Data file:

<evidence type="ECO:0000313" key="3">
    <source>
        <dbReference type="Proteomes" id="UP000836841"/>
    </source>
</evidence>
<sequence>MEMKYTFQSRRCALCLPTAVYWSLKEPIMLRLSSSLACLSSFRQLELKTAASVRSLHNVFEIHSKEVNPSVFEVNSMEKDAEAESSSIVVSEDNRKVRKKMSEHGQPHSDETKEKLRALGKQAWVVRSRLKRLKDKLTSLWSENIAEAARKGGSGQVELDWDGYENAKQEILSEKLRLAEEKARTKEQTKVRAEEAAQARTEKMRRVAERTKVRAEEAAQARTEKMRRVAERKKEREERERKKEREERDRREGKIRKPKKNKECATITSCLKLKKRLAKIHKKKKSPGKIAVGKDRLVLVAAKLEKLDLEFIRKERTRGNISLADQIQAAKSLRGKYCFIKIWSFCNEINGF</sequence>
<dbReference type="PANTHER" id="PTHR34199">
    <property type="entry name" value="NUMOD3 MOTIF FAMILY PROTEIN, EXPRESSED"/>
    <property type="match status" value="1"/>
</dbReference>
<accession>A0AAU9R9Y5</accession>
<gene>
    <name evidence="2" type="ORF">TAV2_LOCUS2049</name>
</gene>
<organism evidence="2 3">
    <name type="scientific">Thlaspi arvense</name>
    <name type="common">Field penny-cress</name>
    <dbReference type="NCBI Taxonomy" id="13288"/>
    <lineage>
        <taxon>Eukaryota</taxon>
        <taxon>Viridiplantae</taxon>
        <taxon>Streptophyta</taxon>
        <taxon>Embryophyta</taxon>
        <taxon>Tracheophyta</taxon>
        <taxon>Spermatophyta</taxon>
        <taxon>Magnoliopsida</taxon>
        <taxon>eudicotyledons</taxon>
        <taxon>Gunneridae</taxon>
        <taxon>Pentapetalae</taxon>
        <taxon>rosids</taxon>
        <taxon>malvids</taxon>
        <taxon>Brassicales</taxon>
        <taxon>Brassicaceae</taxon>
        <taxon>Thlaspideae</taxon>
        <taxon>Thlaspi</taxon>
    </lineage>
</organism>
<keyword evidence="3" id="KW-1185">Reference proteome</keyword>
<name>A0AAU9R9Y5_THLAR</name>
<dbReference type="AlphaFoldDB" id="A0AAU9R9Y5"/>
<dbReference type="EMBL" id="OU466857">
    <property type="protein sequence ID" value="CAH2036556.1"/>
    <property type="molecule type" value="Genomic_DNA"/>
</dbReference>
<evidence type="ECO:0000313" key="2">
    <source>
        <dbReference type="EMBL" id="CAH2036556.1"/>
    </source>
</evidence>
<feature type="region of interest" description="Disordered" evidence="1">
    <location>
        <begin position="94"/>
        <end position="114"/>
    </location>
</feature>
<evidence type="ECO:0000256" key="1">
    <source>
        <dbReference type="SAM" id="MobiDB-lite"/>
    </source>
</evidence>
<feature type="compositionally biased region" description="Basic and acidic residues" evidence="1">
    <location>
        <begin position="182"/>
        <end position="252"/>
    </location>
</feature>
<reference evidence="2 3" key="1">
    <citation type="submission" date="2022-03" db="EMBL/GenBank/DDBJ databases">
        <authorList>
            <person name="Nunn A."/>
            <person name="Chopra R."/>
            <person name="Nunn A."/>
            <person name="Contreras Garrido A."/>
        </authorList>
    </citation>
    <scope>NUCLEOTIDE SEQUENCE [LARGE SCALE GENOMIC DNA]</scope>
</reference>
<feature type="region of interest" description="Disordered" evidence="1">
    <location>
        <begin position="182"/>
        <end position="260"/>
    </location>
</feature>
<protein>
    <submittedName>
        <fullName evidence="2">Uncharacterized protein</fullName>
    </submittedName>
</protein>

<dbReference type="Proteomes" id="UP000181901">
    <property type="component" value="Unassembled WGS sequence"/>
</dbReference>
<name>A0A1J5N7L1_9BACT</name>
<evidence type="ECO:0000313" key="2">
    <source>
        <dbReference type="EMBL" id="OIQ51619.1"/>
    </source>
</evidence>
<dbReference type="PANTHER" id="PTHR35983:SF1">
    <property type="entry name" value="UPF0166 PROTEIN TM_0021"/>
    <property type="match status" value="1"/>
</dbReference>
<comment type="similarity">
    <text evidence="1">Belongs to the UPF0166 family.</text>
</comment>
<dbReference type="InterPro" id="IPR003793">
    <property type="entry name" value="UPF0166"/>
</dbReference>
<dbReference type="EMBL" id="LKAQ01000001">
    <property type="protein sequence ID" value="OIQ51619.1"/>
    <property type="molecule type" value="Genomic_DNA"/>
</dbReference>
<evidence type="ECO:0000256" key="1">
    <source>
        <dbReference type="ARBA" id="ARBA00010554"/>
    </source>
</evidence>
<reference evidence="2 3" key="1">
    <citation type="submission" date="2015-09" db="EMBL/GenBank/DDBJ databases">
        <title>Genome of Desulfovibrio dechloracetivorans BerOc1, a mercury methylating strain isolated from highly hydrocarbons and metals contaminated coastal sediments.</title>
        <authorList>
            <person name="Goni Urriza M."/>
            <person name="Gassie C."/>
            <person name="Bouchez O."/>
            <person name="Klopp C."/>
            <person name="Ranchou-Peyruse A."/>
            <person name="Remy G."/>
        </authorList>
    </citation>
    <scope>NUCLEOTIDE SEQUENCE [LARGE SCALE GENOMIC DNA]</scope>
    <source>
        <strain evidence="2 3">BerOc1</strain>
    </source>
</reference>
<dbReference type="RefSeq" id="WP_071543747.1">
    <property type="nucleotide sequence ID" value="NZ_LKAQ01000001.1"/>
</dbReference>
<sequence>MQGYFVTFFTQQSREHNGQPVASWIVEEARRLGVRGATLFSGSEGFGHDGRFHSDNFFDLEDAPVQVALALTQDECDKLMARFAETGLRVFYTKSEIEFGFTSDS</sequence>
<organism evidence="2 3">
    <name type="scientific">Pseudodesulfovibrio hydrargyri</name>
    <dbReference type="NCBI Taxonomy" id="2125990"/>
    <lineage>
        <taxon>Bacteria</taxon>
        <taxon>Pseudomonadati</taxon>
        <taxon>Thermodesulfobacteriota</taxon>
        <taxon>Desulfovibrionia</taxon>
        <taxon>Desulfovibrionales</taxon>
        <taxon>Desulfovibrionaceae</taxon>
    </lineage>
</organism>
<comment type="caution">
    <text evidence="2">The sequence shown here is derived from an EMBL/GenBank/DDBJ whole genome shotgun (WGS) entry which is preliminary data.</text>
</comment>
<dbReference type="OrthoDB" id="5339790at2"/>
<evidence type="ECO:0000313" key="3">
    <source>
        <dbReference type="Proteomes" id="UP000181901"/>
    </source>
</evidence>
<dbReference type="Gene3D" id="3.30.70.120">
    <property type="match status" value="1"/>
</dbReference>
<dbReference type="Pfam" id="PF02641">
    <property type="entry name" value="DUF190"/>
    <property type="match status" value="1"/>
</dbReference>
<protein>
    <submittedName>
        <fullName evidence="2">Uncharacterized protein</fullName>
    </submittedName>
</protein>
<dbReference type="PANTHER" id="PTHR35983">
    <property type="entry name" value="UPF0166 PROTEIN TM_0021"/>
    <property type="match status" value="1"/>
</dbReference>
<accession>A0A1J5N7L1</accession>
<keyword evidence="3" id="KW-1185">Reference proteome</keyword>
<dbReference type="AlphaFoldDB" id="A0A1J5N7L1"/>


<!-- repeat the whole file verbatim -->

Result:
<evidence type="ECO:0000313" key="3">
    <source>
        <dbReference type="Proteomes" id="UP000836841"/>
    </source>
</evidence>
<sequence>MEMKYTFQSRRCALCLPTAVYWSLKEPIMLRLSSSLACLSSFRQLELKTAASVRSLHNVFEIHSKEVNPSVFEVNSMEKDAEAESSSIVVSEDNRKVRKKMSEHGQPHSDETKEKLRALGKQAWVVRSRLKRLKDKLTSLWSENIAEAARKGGSGQVELDWDGYENAKQEILSEKLRLAEEKARTKEQTKVRAEEAAQARTEKMRRVAERTKVRAEEAAQARTEKMRRVAERKKEREERERKKEREERDRREGKIRKPKKNKECATITSCLKLKKRLAKIHKKKKSPGKIAVGKDRLVLVAAKLEKLDLEFIRKERTRGNISLADQIQAAKSLRGKYCFIKIWSFCNEINGF</sequence>
<dbReference type="PANTHER" id="PTHR34199">
    <property type="entry name" value="NUMOD3 MOTIF FAMILY PROTEIN, EXPRESSED"/>
    <property type="match status" value="1"/>
</dbReference>
<accession>A0AAU9R9Y5</accession>
<gene>
    <name evidence="2" type="ORF">TAV2_LOCUS2049</name>
</gene>
<organism evidence="2 3">
    <name type="scientific">Thlaspi arvense</name>
    <name type="common">Field penny-cress</name>
    <dbReference type="NCBI Taxonomy" id="13288"/>
    <lineage>
        <taxon>Eukaryota</taxon>
        <taxon>Viridiplantae</taxon>
        <taxon>Streptophyta</taxon>
        <taxon>Embryophyta</taxon>
        <taxon>Tracheophyta</taxon>
        <taxon>Spermatophyta</taxon>
        <taxon>Magnoliopsida</taxon>
        <taxon>eudicotyledons</taxon>
        <taxon>Gunneridae</taxon>
        <taxon>Pentapetalae</taxon>
        <taxon>rosids</taxon>
        <taxon>malvids</taxon>
        <taxon>Brassicales</taxon>
        <taxon>Brassicaceae</taxon>
        <taxon>Thlaspideae</taxon>
        <taxon>Thlaspi</taxon>
    </lineage>
</organism>
<keyword evidence="3" id="KW-1185">Reference proteome</keyword>
<name>A0AAU9R9Y5_THLAR</name>
<dbReference type="AlphaFoldDB" id="A0AAU9R9Y5"/>
<dbReference type="EMBL" id="OU466857">
    <property type="protein sequence ID" value="CAH2036556.1"/>
    <property type="molecule type" value="Genomic_DNA"/>
</dbReference>
<evidence type="ECO:0000313" key="2">
    <source>
        <dbReference type="EMBL" id="CAH2036556.1"/>
    </source>
</evidence>
<feature type="region of interest" description="Disordered" evidence="1">
    <location>
        <begin position="94"/>
        <end position="114"/>
    </location>
</feature>
<evidence type="ECO:0000256" key="1">
    <source>
        <dbReference type="SAM" id="MobiDB-lite"/>
    </source>
</evidence>
<feature type="compositionally biased region" description="Basic and acidic residues" evidence="1">
    <location>
        <begin position="182"/>
        <end position="252"/>
    </location>
</feature>
<reference evidence="2 3" key="1">
    <citation type="submission" date="2022-03" db="EMBL/GenBank/DDBJ databases">
        <authorList>
            <person name="Nunn A."/>
            <person name="Chopra R."/>
            <person name="Nunn A."/>
            <person name="Contreras Garrido A."/>
        </authorList>
    </citation>
    <scope>NUCLEOTIDE SEQUENCE [LARGE SCALE GENOMIC DNA]</scope>
</reference>
<feature type="region of interest" description="Disordered" evidence="1">
    <location>
        <begin position="182"/>
        <end position="260"/>
    </location>
</feature>
<protein>
    <submittedName>
        <fullName evidence="2">Uncharacterized protein</fullName>
    </submittedName>
</protein>

<dbReference type="Proteomes" id="UP000181901">
    <property type="component" value="Unassembled WGS sequence"/>
</dbReference>
<name>A0A1J5N7L1_9BACT</name>
<evidence type="ECO:0000313" key="2">
    <source>
        <dbReference type="EMBL" id="OIQ51619.1"/>
    </source>
</evidence>
<dbReference type="PANTHER" id="PTHR35983:SF1">
    <property type="entry name" value="UPF0166 PROTEIN TM_0021"/>
    <property type="match status" value="1"/>
</dbReference>
<comment type="similarity">
    <text evidence="1">Belongs to the UPF0166 family.</text>
</comment>
<dbReference type="InterPro" id="IPR003793">
    <property type="entry name" value="UPF0166"/>
</dbReference>
<dbReference type="EMBL" id="LKAQ01000001">
    <property type="protein sequence ID" value="OIQ51619.1"/>
    <property type="molecule type" value="Genomic_DNA"/>
</dbReference>
<evidence type="ECO:0000256" key="1">
    <source>
        <dbReference type="ARBA" id="ARBA00010554"/>
    </source>
</evidence>
<reference evidence="2 3" key="1">
    <citation type="submission" date="2015-09" db="EMBL/GenBank/DDBJ databases">
        <title>Genome of Desulfovibrio dechloracetivorans BerOc1, a mercury methylating strain isolated from highly hydrocarbons and metals contaminated coastal sediments.</title>
        <authorList>
            <person name="Goni Urriza M."/>
            <person name="Gassie C."/>
            <person name="Bouchez O."/>
            <person name="Klopp C."/>
            <person name="Ranchou-Peyruse A."/>
            <person name="Remy G."/>
        </authorList>
    </citation>
    <scope>NUCLEOTIDE SEQUENCE [LARGE SCALE GENOMIC DNA]</scope>
    <source>
        <strain evidence="2 3">BerOc1</strain>
    </source>
</reference>
<dbReference type="RefSeq" id="WP_071543747.1">
    <property type="nucleotide sequence ID" value="NZ_LKAQ01000001.1"/>
</dbReference>
<sequence>MQGYFVTFFTQQSREHNGQPVASWIVEEARRLGVRGATLFSGSEGFGHDGRFHSDNFFDLEDAPVQVALALTQDECDKLMARFAETGLRVFYTKSEIEFGFTSDS</sequence>
<organism evidence="2 3">
    <name type="scientific">Pseudodesulfovibrio hydrargyri</name>
    <dbReference type="NCBI Taxonomy" id="2125990"/>
    <lineage>
        <taxon>Bacteria</taxon>
        <taxon>Pseudomonadati</taxon>
        <taxon>Thermodesulfobacteriota</taxon>
        <taxon>Desulfovibrionia</taxon>
        <taxon>Desulfovibrionales</taxon>
        <taxon>Desulfovibrionaceae</taxon>
    </lineage>
</organism>
<comment type="caution">
    <text evidence="2">The sequence shown here is derived from an EMBL/GenBank/DDBJ whole genome shotgun (WGS) entry which is preliminary data.</text>
</comment>
<dbReference type="OrthoDB" id="5339790at2"/>
<evidence type="ECO:0000313" key="3">
    <source>
        <dbReference type="Proteomes" id="UP000181901"/>
    </source>
</evidence>
<dbReference type="Gene3D" id="3.30.70.120">
    <property type="match status" value="1"/>
</dbReference>
<dbReference type="Pfam" id="PF02641">
    <property type="entry name" value="DUF190"/>
    <property type="match status" value="1"/>
</dbReference>
<protein>
    <submittedName>
        <fullName evidence="2">Uncharacterized protein</fullName>
    </submittedName>
</protein>
<dbReference type="PANTHER" id="PTHR35983">
    <property type="entry name" value="UPF0166 PROTEIN TM_0021"/>
    <property type="match status" value="1"/>
</dbReference>
<accession>A0A1J5N7L1</accession>
<keyword evidence="3" id="KW-1185">Reference proteome</keyword>
<dbReference type="AlphaFoldDB" id="A0A1J5N7L1"/>